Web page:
donderdag 11 augustus 2016

Reverse engineering the SLAB HT2000 CO2, temperature and relative humidity sensor

TL;DR: I reverse engineered the SLAB HT2000 CO2, temperature and relative humidity (RH) data logger made by Dongguan Xintai Instrument Corporation. Sourcecode and binaries available at http://GitHub.com/tomvanbraeckel/slab_ht2000


I found a great CO2, temperature and relative humidity meter with USB connection. It's made by Dongguan Xintai Instrument Co. in China and branded under the name HT-2000. Available online for less than $100, it is quite cheap for this kind of device.



There's only one downside to a lot of cheap Chinese product and this one is no exception.. it came bundled with:
  • no Windows software or drivers, although I found one online
  • no manual, although I found one online
  • no Linux software or drivers
  • no protocol specification
  • no datasheet
So how does one read out the values or communicate with this thing through the USB port?

With the help of the Linux kernel, of course!

Connecting the device to a modern Linux (kernel version 4.7) and running lsusb yields in:

# lsusb
Bus 003 Device 011: ID 10c4:82cd Cygnal Integrated Products, Inc. # this is the one!

Cygnal makes USB-to-serial devices that are supported by the cp120x driver but this device actually reports itself to be a Human Input Device in its USB device descriptor:

# dmesg | tail
[407925.138165] usb 3-6: new full-speed USB device number 10 using xhci_hcd
[407947.073443] usb 3-6: new full-speed USB device number 11 using xhci_hcd
[407947.203629] usb 3-6: New USB device found, idVendor=10c4, idProduct=82cd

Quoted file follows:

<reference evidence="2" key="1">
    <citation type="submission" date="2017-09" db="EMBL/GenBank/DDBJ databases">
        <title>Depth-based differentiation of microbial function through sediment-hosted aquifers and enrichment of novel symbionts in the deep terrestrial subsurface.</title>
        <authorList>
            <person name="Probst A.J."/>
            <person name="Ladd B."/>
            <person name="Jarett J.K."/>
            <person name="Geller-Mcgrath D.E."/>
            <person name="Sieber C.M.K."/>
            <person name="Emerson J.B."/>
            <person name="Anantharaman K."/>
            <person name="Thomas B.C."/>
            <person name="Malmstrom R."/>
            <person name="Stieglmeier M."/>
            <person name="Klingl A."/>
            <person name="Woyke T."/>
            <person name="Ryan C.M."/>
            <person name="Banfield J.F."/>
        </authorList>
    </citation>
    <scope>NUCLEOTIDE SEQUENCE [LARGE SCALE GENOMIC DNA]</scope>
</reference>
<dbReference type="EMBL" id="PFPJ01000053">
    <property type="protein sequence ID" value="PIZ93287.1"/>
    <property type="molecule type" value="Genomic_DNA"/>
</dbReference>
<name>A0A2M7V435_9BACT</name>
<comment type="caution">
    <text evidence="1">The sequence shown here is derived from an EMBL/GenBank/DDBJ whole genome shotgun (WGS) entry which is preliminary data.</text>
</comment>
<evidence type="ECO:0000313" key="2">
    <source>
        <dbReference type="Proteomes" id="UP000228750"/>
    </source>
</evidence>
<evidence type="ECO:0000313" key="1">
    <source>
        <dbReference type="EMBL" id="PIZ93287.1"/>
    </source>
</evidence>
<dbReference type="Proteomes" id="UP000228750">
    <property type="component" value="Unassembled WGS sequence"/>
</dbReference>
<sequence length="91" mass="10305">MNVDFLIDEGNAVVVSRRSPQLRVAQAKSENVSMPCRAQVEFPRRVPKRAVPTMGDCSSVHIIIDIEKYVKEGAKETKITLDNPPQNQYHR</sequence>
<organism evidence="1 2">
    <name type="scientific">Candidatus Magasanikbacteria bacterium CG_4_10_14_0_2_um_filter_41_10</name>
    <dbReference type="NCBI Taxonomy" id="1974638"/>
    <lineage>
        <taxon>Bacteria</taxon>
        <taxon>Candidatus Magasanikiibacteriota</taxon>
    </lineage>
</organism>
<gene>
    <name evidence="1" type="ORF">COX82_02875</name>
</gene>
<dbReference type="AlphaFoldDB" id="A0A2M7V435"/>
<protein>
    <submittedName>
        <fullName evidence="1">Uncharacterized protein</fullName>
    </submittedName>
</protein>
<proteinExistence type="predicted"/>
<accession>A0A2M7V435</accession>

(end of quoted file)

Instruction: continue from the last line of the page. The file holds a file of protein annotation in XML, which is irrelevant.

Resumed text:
[407947.203632] usb 3-6: New USB device strings: Mfr=1, Product=2, SerialNumber=0
[407947.203634] usb 3-6: Product: HT2000
[407947.203635] usb 3-6: Manufacturer: SLAB
[407947.209156] hid-generic 0003:10C4:82CD.0007: hiddev0,hidraw0: USB HID v1.01 Device [SLAB HT2000] on usb-0000:00:14.0-6/input0

And our Linux system creates a /dev/hidraw0 device as a virtual respresentation of the physical hardware device, the CO2 meter.

Manually reading out the device descriptor results in more confirmation that this is a raw HID device:

# lsusb -v -v -v

Bus 003 Device 003: ID 10c4:82cd Cygnal Integrated Products, Inc. 
Device Descriptor:
  bLength                18
  bDescriptorType         1
  bcdUSB               1.10
  bDeviceClass            0 (Defined at Interface level)
  bDeviceSubClass         0 
  bDeviceProtocol         0 
  bMaxPacketSize0        64
  idVendor           0x10c4 Cygnal Integrated Products, Inc.
  idProduct          0x82cd 
  bcdDevice            0.00
  iManufacturer           1 SLAB
  iProduct                2 HT2000
  iSerial                 0 
  bNumConfigurations      1
  Configuration Descriptor:
    bLength                 9
    bDescriptorType         2
    wTotalLength           41
    bNumInterfaces          1
    bConfigurationValue     1
    iConfiguration          0 
    bmAttributes         0x80
      (Bus Powered)
    MaxPower               64mA
    Interface Descriptor:
      bLength                 9
      bDescriptorType         4
      bInterfaceNumber        0
      bAlternateSetting       0
      bNumEndpoints           2
      bInterfaceClass         3 Human Interface Device
      bInterfaceSubClass      0 No Subclass
      bInterfaceProtocol      0 None
      iInterface              0 
      Warning: Descriptor too short
        HID Device Descriptor:
          bLength                 9
          bDescriptorType        33
          bcdHID               1.01
          bCountryCode            0 Not supported
          bNumDescriptors         2
          bDescriptorType        34 Report
          wDescriptorLength     128
          bDescriptorType        31 (null)
          wDescriptorLength     157
         Report Descriptors: 
           ** UNAVAILABLE **

      Endpoint Descriptor:
        bLength                 7
        bDescriptorType         5
        bEndpointAddress     0x81  EP 1 IN
        bmAttributes            3
          Transfer Type            Interrupt
          Synch Type               None
          Usage Type               Data
        wMaxPacketSize     0x0040  1x 64 bytes
        bInterval              10

      Endpoint Descriptor:
        bLength                 7
        bDescriptorType         5
        bEndpointAddress     0x01  EP 1 OUT
        bmAttributes            3
          Transfer Type            Interrupt
          Synch Type               None